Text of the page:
The first season of Undone was probably my favourite TV show of 2019. It was a trippy, sci-fi drama dealing with grief, trauma and mental illness, all beautifully told using wonderfully effective rotoscope animation. That style of animation provided a huge sense of realism while allowing for the more trippy aspects of the story to be woven in nicely, and the whole thing was made even better by some great performances. Especially Rosa Salazar and Bob Odenkirk as the father and daughter trying to undo a terrible event from their past. Season one ended with a cliffhanger but could also have been interpreted as not necessarily needing to be continued. Thankfully though, the story is now set to continue and season two arrives on Prime Video on April 29.
Rest assured, I am going to keep this review of season two spoiler-free, but it’s certainly going to be difficult. This season is littered with very important plot points right from the outset!
So, when Alma (Rosa Salazar) is reunited with Becca (Angelique Cabral) following the final events of season one, she discovers that Becca also has some special abilities of her own that she’s been keeping quiet about. Turns out Becca is able to enter the memories of those around her while they are thinking of them, finding herself standing on the sidelines, watching the memory unfold in front of her. Meanwhile, Alma seems to have lost control over the abilities that she refined throughout season one. She is able to join Becca within the memories she connects to, but whenever she tries any of the timey-wimey reality stuff, it simply results in her being surrounded by lots of fog and flying towards a closed door that she is unable to open. But what is the meaning of the door? And what lies behind it?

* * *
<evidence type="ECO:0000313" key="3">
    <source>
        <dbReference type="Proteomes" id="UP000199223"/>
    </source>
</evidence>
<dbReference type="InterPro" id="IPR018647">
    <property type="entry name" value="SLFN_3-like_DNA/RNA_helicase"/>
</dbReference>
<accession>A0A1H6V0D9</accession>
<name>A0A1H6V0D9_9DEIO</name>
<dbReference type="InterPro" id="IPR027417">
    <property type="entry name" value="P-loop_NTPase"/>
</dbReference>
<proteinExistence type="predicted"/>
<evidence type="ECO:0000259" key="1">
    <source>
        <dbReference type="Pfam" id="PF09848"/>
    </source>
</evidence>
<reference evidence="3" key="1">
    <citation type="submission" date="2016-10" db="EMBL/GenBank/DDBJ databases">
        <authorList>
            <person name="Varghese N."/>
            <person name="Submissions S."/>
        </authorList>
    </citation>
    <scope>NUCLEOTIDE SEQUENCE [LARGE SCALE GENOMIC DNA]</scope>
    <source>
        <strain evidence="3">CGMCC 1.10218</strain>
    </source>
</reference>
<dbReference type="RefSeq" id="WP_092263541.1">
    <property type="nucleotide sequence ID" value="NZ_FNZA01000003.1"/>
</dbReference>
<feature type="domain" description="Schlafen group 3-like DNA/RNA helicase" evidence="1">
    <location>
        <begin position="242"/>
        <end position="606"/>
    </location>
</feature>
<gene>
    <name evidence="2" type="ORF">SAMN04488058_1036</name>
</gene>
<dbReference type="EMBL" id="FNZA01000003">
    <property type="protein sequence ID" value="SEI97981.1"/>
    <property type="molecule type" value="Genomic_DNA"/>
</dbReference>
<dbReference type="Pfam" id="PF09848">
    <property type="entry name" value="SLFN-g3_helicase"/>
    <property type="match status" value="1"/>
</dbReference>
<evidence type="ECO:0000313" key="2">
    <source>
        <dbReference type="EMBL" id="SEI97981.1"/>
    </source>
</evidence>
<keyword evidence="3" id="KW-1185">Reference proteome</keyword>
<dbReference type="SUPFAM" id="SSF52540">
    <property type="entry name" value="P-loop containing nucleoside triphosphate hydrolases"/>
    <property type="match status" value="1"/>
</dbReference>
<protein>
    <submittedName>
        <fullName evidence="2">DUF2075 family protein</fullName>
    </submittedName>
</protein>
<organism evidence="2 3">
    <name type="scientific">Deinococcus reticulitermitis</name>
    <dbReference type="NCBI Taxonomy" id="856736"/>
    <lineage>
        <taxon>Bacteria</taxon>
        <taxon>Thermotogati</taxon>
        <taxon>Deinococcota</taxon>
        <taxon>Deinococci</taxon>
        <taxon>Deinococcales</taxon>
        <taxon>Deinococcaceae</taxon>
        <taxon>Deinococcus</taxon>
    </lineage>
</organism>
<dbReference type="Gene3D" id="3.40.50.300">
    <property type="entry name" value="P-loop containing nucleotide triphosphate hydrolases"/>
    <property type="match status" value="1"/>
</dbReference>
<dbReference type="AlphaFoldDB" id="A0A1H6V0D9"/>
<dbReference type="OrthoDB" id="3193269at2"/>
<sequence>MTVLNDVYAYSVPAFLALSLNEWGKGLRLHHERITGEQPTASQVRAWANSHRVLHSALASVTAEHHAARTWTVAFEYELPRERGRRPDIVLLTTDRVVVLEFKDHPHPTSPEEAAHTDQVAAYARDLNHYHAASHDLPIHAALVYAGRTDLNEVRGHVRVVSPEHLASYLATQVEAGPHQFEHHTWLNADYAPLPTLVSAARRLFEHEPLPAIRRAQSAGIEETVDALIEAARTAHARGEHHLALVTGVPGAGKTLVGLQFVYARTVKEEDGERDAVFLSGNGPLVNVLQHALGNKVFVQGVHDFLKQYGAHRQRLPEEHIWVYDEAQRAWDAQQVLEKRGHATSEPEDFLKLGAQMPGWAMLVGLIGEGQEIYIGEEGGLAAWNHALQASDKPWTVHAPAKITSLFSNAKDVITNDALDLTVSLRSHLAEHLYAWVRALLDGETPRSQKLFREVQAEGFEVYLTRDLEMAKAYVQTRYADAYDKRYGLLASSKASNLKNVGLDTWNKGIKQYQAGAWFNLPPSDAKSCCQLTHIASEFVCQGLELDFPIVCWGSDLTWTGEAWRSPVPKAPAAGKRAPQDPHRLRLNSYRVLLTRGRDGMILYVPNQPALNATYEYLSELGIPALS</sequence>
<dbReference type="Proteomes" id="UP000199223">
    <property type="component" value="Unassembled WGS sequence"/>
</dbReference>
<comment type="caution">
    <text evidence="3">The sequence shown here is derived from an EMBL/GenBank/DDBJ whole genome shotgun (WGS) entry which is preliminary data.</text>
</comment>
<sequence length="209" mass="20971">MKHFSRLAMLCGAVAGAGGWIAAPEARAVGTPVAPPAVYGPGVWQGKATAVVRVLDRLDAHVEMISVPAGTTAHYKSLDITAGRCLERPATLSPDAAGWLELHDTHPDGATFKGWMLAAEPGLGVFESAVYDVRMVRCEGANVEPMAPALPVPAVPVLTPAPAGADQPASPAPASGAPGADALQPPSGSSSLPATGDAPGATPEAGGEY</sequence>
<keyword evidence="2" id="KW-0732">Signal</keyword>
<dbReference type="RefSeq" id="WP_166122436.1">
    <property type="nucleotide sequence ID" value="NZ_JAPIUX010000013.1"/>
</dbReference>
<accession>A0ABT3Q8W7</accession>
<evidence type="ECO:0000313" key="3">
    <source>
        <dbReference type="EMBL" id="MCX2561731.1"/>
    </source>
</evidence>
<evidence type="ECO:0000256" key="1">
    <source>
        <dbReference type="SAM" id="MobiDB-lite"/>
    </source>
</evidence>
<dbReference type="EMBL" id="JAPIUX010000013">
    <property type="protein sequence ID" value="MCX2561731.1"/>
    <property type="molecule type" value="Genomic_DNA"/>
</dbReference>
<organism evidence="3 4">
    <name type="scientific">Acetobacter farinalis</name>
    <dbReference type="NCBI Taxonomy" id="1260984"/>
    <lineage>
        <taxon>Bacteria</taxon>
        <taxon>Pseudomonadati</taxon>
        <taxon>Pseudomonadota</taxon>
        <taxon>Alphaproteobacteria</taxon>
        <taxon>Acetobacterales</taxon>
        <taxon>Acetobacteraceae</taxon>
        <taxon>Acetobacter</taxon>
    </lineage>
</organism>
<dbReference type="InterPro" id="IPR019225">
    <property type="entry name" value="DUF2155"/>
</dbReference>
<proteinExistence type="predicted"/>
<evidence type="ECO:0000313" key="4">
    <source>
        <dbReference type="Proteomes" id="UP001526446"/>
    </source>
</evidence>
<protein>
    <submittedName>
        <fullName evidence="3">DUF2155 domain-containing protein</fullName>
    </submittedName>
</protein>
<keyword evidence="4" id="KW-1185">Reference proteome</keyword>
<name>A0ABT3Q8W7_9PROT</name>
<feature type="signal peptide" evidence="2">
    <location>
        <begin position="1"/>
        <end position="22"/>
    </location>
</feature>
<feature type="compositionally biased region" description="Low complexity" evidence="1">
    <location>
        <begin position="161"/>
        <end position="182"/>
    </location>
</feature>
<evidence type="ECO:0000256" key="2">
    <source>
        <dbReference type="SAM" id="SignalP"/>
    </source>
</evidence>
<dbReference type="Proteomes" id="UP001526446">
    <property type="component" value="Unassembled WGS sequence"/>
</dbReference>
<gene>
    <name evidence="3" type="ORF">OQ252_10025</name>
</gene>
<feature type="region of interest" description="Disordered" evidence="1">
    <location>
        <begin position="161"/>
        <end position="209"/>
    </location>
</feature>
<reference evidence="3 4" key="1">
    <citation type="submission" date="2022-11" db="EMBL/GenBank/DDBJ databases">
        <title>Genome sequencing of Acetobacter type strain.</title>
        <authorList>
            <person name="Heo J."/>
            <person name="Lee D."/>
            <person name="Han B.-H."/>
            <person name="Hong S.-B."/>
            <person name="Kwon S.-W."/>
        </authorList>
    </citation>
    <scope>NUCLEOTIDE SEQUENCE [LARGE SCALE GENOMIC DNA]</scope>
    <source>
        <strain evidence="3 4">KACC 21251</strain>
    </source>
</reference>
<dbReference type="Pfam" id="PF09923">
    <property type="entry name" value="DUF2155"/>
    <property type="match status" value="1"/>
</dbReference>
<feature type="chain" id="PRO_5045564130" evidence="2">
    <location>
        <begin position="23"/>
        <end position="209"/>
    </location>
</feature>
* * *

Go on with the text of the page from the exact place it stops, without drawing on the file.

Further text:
One of the memories that Becca experiences is that of their mother Camila (Constance Marie), meeting with an unseen stranger in a car parked outside their house when the girls were younger. When Alma and Becca learn that Camila also transferred a large sum of money to somebody in Mexico and has been receiving secret phone calls, they begin to investigate. And when Camila suddenly takes off without any word as to where she is headed, the girls take it upon themselves to try and unravel the mystery using their combined abilities.
Heading to Mexico, Alma and Becca meet up with close family to try and find out more about Camila’s earlier life there, accessing different memories in order to piece together her story. But as they dig deeper into the past, they find themselves becoming involved in trying to help their grandmother as well. You may recall during season one we learned from the girl’s father Jacob (Bob Odenkirk) that their grandmother suffered from mental health issues throughout much of her life, prompting him to begin the research which ultimately led to his untimely death. Now the girls realise that by healing past family trauma they can hopefully make all of their lives better in the present.
All of this build-up culminates in my favourite episode of the entire season, the penultimate episode. It’s a return to the time jumping emotional trippiness that I was beginning to miss a little from season one and it just had me gripped throughout. Up until then, while still hugely enjoyable, many of the episodes tend to lean more into family drama and are much less trippy than they were for the bulk of season one.
It’s fair to say though that if you loved season one, then you’re going to love season two. I certainly did. Once again, it’s 8 episodes of 20-25 minute easy watch goodness and with a final episode that throws in a few curveballs and ends on another cliffhanger, I’m hoping once again for another season.
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Web developer by day, with a movie and TV watchlist that continues to grow as much as my spare time reduces! My favourite movie is Inception and, despite what everyone says, I do not have a man-crush on Tom Cruise.